Vaccines For Teenagers


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While the majority of vaccinations provided by the NHS are administered to children at a young age, there are a selection of vaccines on offer for teenagers. These are provided because teenagers can be at risk of particular infections which children might not be exposed or susceptible to, and in these cases an injection during their teens can be extremely effective.

What are the vaccinations available for teenagers?

Girls at around the age of 13 are offered the HPV (human papillomavirus) vaccination, which protects against viruses known to cause cervical cancer. The HPV vaccine is now an important part of the overall vaccination programme, and is given to teenage girls as it the spread of HPV is linked to sexual activity (although it is not a sexually transmitted disease in the strict sense).

Students going to university can be susceptible to certain infections, and vaccinations prior to entering university life can prevent the spread of mumps and meningitis C. These vaccinations are usually administered to children, but are provided for teenagers who, for whatever reason, were not previously immunised against these conditions.

The teenage booster (Td/IPV) is an injection provided to teens between 13 and 18 years of age. It supplements previous injections offering protection from tetanus, diphtheria, and polio. While this injection is part of the routine childhood vaccination programme, there are regular cases where teenagers have missed out on an immunisation or would benefit from the booster.

Teenagers falling into one of any ‘at-risk’ categories are offered an annual flu vaccination. ‘At-risk’ conditions are those which affect an individual’s immunity in some way, making it a good idea to support the immune system more than usual. Examples of such conditions include diabetes, liver, heart, or kidney disease, and asthma that is treated with steroid inhalers.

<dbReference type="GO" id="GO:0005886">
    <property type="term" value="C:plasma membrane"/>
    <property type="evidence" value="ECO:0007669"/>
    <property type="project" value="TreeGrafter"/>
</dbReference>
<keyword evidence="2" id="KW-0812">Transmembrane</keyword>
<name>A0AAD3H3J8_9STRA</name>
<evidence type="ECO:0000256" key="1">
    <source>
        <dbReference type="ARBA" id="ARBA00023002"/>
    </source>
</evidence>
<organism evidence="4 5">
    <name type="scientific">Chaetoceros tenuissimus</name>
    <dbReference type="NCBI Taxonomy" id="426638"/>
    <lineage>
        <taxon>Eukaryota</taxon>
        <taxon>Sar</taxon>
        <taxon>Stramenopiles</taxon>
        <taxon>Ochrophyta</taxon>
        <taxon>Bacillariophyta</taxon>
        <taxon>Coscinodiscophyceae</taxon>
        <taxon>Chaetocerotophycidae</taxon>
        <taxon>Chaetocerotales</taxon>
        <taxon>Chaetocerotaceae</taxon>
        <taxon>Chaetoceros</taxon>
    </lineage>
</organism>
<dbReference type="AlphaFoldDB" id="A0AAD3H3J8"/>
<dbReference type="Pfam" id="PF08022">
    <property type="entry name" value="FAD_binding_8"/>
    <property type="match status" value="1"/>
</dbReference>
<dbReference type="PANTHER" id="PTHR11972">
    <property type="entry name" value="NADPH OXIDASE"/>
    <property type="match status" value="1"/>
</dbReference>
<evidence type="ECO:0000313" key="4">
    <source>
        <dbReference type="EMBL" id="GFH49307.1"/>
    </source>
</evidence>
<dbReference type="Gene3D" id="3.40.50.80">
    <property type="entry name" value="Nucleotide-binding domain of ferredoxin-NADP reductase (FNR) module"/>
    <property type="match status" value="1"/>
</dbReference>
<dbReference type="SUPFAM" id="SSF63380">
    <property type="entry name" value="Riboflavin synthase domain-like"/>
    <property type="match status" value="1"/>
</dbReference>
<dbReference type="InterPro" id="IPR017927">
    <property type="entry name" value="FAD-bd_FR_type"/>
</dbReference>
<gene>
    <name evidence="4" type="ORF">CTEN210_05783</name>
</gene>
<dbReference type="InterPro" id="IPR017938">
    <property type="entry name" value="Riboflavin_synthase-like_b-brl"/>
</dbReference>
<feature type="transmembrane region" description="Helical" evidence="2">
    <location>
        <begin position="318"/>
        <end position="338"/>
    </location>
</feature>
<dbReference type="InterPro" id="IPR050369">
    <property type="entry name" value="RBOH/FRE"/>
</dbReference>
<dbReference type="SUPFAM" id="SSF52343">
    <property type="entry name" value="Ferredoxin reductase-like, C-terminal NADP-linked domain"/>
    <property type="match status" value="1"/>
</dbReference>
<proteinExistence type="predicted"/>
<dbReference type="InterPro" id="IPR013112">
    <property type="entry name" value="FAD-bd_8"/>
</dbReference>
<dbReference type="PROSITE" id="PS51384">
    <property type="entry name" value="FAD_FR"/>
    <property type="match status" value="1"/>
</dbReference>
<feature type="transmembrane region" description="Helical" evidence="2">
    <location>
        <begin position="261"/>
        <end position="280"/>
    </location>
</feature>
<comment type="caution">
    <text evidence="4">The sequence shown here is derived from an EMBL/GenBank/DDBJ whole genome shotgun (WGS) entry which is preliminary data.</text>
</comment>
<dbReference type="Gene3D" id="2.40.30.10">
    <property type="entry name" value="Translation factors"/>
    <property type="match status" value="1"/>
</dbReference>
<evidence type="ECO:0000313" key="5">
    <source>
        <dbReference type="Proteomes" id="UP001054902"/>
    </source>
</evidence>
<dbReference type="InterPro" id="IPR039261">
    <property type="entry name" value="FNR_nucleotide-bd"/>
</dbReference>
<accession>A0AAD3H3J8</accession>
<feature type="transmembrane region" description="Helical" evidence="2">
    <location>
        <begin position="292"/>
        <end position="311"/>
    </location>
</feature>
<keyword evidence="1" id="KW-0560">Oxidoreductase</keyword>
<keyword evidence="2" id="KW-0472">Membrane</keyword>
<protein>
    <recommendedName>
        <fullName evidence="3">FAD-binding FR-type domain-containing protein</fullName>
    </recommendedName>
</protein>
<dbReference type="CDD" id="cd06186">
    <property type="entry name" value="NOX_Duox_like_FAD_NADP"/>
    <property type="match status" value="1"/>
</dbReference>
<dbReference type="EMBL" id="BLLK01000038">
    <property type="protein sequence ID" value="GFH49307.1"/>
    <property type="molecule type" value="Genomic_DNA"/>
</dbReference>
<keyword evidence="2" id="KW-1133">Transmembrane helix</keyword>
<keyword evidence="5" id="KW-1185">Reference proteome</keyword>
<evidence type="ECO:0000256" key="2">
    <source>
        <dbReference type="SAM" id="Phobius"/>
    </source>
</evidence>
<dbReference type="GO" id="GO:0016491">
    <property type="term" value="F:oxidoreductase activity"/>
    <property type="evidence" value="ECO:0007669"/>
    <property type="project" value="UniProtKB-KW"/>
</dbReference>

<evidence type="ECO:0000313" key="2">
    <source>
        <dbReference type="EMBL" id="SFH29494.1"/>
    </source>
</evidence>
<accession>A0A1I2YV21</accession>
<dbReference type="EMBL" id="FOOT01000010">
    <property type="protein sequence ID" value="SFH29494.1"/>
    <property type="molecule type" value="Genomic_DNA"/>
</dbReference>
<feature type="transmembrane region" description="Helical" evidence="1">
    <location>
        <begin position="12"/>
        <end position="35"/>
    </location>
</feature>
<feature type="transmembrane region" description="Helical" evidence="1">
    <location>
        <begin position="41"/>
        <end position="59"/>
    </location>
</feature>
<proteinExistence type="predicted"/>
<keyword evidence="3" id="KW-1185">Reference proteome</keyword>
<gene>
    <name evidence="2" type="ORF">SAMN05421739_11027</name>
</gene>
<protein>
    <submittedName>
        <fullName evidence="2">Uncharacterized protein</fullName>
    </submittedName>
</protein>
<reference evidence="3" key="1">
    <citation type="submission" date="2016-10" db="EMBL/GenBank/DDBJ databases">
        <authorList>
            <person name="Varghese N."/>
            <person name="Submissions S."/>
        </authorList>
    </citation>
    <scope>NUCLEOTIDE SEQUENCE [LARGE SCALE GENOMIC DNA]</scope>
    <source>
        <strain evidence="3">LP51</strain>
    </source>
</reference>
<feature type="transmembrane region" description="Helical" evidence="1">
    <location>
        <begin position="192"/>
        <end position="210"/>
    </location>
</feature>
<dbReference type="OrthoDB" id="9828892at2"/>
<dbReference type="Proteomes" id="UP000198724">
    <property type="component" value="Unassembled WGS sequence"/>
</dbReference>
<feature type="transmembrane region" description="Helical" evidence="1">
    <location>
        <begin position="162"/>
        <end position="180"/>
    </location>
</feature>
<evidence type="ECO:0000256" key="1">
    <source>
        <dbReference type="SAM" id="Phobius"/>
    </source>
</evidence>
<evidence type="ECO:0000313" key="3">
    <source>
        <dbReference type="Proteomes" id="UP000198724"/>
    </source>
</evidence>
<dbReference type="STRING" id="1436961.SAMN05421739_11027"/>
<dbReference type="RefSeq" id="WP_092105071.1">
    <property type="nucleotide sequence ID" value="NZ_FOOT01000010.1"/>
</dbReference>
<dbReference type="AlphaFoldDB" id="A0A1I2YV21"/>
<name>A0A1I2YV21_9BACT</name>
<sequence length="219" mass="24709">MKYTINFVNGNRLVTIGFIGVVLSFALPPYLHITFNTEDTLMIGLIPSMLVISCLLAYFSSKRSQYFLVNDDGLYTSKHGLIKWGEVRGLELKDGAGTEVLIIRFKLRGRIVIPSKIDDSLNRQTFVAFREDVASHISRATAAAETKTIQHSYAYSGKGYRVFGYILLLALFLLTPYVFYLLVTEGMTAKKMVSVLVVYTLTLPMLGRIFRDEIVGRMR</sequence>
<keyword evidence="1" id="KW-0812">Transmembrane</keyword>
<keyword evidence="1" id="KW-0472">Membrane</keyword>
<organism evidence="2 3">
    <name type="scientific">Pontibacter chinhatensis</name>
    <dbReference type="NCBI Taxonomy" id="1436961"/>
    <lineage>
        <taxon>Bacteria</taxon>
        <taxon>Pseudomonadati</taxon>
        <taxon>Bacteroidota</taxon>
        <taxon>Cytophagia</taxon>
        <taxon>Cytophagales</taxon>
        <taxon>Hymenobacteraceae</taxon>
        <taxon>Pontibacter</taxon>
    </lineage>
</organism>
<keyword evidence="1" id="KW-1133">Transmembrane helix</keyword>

The hepatitis B vaccine is another one offered to teenagers from different backgrounds. Students going into the study of medicine or nursing are required to receive the hep B injection because of the risk of infection in their future roles. Similarly teenagers who have used or are using injectable drugs like heroin, or other illegal substances like crack or cocaine who are at risk of using injected illegal drugs, are offered hepatitis B injections. Teenagers engaging in regular sexual intercourse with a number of different partners or traveling for prolonged periods of time to areas where hep B is prevalent are also given the vaccine.

These vaccinations are optional injections that are recommended by the NHS where relevant. Their use is an important step towards protecting teenagers and those around them from illnesses that are particularly prevalent in their age group and amongst those sharing their lifestyle and habits.


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